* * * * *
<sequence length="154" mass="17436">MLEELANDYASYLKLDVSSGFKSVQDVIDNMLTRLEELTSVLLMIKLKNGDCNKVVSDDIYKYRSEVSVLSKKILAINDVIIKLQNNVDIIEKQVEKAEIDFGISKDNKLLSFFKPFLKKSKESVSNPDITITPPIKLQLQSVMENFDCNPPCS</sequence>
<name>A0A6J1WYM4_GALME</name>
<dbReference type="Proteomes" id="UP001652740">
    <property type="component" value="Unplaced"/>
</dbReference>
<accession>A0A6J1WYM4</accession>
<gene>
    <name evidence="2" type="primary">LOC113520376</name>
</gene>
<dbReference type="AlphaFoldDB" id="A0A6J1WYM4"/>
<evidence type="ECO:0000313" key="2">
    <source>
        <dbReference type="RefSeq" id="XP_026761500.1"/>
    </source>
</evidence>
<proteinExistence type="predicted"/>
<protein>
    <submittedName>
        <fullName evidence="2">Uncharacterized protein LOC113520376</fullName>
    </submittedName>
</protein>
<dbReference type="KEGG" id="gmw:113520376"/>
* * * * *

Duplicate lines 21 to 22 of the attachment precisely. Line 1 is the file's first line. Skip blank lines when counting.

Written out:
</protein>
<dbReference type="KEGG" id="gmw:113520376"/>